Recently, the development of FONs based on AIE dyes has attracted great research attention.14 Due to scientists’ enthusiastic investigation, a large variety of AIE molecules have been developed with great structural variety, and a few typical examples are tetraphenylethene (TPE), hexaphenylsilole (HPS) and distyreneanthracene (DSA).15–17 Among these AIE molecules, the TPE derivative is a class of widely known AIE material, which has been expansively developed for chemosensor and biomedical applications.18–20 Although there has been great progress with small molecular AIE dyes, polymers and other macromolecules as the basis of AIE molecules have been less explored.21 As compared with small molecules, polymer materials have many advantages, such as various opportunities to adjust the structure, topology and morphology, as well as easy functionalization.22 Therefore, polymerization with an AIE dye provides a much larger platform for material fabrication. For example, a poly(N-isopropylacrylamide) (PNIPAM) with a TPE fluorogenic segment was acquired by direct copolymerization of N-isopropylacrylamide and a monomer containing a TPE segment via AIBN-initiated free radical polymerization. Thus, it is effective for the incorporation of a small amount of AIE materials to convert PNIPAM into an AIE polymer while keeping the original characteristics of PNIPAM.23 In other work, the partially substituted polymer of poly(acrylic acid) (PAA) was obtained via amidation of an amino-containing TPE derivative linked onto PAA. The acid functional groups and hydrophobic TPE pendants respectively made the polymer have pH-responsiveness and AIE features.17 The linear polymer with TPE building blocks was facilely generated by Suzuki coupling polymerization of TPE-containing dibromide and diboronic acid, and the as-prepared polymer had high thermal stability and an AIE-active feature from the rigid structure and TPE segment.24 TPE-containing diacrylates were polymerized using AIBN as an initiator in refluxing THF under mild reaction conditions, and the addition of a small amount of water into the THF solution causes an obvious increase of the fluorescence of the obtained polymer.25 Our group facilely prepared TPE-based AIE FONs with stable C–N covalent bonds via Schiff base condensation with ε-polylysine (Ply).26 Another one-pot strategy for the fabrication of TPE-based FONs was developed via combination of a RAFT polymerization and a transesterification reaction, and the molar fraction of TPE and PEG in the polymer was about 30.5% and 69.5%. These FONs presented spherical morphology, uniform size, and excellent biocompatibility.27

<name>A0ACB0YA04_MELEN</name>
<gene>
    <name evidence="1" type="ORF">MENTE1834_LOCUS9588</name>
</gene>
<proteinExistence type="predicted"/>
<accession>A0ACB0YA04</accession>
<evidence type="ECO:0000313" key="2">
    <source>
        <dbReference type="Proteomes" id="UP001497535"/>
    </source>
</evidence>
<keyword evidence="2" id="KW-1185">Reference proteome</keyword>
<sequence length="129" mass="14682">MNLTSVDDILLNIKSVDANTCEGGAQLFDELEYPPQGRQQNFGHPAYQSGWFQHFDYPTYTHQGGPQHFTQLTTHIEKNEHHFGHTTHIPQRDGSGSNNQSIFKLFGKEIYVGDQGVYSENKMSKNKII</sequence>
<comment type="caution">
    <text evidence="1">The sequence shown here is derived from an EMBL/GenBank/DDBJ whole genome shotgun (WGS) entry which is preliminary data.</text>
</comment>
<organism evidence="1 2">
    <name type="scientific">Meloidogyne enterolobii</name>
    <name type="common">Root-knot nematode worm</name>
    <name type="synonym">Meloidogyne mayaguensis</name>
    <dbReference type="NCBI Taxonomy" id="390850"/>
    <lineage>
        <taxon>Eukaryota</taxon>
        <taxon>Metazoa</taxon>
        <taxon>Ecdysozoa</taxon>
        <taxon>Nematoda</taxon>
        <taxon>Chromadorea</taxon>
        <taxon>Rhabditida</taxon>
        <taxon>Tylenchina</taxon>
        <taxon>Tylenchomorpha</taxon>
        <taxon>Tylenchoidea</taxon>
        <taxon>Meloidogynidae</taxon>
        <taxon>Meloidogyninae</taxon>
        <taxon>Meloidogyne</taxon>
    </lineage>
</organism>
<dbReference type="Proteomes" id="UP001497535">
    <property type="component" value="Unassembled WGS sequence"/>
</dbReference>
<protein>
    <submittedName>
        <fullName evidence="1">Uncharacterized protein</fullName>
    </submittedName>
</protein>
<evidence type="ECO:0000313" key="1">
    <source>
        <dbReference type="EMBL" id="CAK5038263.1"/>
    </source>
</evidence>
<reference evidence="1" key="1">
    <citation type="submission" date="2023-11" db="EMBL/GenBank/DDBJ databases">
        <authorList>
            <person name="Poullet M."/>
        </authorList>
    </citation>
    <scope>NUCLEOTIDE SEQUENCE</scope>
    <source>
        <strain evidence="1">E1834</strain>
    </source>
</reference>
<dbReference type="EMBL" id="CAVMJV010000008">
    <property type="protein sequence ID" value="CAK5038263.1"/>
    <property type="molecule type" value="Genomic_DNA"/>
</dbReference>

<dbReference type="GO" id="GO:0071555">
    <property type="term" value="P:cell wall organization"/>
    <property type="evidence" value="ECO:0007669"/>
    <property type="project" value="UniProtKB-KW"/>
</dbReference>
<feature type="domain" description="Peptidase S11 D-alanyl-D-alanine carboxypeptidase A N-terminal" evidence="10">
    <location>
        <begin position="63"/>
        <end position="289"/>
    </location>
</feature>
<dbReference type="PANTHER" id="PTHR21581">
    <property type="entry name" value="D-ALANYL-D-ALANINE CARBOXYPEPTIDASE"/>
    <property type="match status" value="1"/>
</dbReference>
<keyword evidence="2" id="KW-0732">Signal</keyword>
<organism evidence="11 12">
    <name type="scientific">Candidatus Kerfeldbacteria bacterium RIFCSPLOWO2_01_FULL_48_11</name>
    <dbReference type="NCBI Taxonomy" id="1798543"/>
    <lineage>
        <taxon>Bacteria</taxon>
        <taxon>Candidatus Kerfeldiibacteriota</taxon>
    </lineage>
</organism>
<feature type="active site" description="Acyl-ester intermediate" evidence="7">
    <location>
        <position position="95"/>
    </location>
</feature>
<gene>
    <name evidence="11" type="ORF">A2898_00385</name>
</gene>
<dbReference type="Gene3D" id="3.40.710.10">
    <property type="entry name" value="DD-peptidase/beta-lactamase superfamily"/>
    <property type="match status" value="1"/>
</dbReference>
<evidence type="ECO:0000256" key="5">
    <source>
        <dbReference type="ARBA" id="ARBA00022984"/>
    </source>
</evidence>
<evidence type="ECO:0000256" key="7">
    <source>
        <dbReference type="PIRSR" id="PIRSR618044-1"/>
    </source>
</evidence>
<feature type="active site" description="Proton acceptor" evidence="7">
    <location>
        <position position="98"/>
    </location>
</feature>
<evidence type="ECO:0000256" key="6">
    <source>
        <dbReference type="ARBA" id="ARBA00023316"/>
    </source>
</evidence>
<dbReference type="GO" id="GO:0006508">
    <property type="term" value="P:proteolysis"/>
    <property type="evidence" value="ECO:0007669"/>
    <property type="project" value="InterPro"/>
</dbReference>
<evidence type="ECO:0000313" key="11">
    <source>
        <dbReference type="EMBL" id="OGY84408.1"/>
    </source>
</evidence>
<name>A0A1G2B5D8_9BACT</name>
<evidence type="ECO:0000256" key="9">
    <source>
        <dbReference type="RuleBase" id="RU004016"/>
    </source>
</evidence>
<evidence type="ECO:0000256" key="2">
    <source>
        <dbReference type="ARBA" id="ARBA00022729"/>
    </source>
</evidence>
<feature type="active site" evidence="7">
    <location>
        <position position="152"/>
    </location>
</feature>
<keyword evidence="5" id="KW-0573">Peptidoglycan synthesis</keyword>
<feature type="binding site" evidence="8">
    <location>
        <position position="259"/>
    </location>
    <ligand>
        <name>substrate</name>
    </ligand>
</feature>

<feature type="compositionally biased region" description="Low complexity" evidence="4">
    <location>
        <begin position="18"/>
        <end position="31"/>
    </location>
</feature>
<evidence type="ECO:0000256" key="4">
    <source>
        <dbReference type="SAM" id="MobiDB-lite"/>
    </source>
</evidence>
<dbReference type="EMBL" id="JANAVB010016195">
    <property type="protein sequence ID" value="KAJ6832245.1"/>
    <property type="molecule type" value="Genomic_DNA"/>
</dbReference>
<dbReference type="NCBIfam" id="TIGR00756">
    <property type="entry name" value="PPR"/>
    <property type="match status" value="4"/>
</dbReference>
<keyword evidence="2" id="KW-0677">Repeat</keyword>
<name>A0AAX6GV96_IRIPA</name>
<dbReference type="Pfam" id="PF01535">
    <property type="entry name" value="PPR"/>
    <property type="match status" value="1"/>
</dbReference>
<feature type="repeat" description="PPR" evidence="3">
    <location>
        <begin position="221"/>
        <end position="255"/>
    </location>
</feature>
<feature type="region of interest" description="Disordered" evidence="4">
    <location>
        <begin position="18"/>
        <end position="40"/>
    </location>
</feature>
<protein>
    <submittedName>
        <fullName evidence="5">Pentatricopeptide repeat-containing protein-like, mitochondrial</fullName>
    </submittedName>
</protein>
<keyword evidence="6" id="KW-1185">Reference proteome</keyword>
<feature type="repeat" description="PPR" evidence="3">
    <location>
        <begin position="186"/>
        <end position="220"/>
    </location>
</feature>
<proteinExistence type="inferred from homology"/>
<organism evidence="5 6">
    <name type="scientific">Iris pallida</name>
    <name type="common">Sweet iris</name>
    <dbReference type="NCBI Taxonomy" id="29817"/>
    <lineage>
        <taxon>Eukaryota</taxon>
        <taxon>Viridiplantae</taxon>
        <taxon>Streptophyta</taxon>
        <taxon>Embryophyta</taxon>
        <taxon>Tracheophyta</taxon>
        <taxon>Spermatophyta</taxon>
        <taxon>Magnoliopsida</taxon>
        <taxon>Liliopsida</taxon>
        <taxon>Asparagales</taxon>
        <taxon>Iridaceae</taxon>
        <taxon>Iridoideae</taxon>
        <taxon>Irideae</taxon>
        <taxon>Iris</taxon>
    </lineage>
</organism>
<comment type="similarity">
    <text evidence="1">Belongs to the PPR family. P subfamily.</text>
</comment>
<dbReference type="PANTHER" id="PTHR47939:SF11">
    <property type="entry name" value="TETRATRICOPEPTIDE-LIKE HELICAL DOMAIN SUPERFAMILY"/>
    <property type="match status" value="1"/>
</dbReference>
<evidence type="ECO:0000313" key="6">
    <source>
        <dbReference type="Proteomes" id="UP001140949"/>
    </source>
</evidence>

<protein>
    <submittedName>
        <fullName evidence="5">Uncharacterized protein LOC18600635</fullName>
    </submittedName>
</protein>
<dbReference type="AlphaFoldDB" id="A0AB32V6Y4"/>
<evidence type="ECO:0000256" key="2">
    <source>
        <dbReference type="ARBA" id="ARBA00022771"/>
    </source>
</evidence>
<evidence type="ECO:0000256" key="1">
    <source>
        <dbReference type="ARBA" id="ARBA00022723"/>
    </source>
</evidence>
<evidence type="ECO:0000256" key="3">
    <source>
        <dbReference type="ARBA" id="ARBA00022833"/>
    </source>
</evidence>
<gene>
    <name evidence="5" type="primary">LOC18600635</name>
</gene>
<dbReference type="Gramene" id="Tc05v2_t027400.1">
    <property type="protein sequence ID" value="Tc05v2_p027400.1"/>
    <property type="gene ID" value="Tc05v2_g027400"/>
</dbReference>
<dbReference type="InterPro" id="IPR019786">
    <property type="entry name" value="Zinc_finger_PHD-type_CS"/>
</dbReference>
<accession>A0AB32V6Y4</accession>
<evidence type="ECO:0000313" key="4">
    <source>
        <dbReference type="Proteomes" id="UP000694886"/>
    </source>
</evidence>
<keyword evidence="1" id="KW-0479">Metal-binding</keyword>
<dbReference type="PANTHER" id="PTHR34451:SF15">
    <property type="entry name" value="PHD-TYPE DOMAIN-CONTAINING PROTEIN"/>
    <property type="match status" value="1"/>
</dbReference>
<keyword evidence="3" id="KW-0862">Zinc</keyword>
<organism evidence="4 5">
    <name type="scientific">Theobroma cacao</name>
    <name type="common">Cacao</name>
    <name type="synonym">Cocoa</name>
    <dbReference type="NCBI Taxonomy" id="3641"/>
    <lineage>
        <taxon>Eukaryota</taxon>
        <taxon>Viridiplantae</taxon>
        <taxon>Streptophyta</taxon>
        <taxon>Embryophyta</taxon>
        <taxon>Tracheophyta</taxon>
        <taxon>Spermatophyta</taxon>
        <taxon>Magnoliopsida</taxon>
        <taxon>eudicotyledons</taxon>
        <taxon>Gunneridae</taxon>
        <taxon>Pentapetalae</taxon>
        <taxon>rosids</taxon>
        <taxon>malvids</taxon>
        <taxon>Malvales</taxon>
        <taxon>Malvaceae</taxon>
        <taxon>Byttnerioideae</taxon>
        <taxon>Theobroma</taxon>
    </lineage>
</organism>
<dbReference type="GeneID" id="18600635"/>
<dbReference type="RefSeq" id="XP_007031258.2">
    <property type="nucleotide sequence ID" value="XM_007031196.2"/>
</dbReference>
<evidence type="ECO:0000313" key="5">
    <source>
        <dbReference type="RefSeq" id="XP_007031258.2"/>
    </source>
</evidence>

It is a powerful and convenient strategy to use RAFT polymerization of a polymerizable AIE monomer combined with some hydrophilic monomer to fabricate the amphiphilic AIE copolymer, which will tend to self-assemble into FONs, making them promising for bioimaging applications. In this contribution, a polymerizable AIE dye of tetraphenylethene-functionalized monomer (TPEV) was synthesized by a Suzuki coupling reaction of 4-vinylphenylboronic acid and bromotriphenylethylene, which subsequently participated in the RAFT polymerization with the hydrophilic monomer of PEGMA to obtain a new amphiphilic AIE copolymer (TPEV–PEG) with transformed side fluorescent groups. The obtained TPEV–PEG copolymer tended to self-assemble into FONs in aqueous solution. To study the cell imaging application, the dispersibility, AIE property, and biocompatibility of TPEV–PEG FONs were further investigated.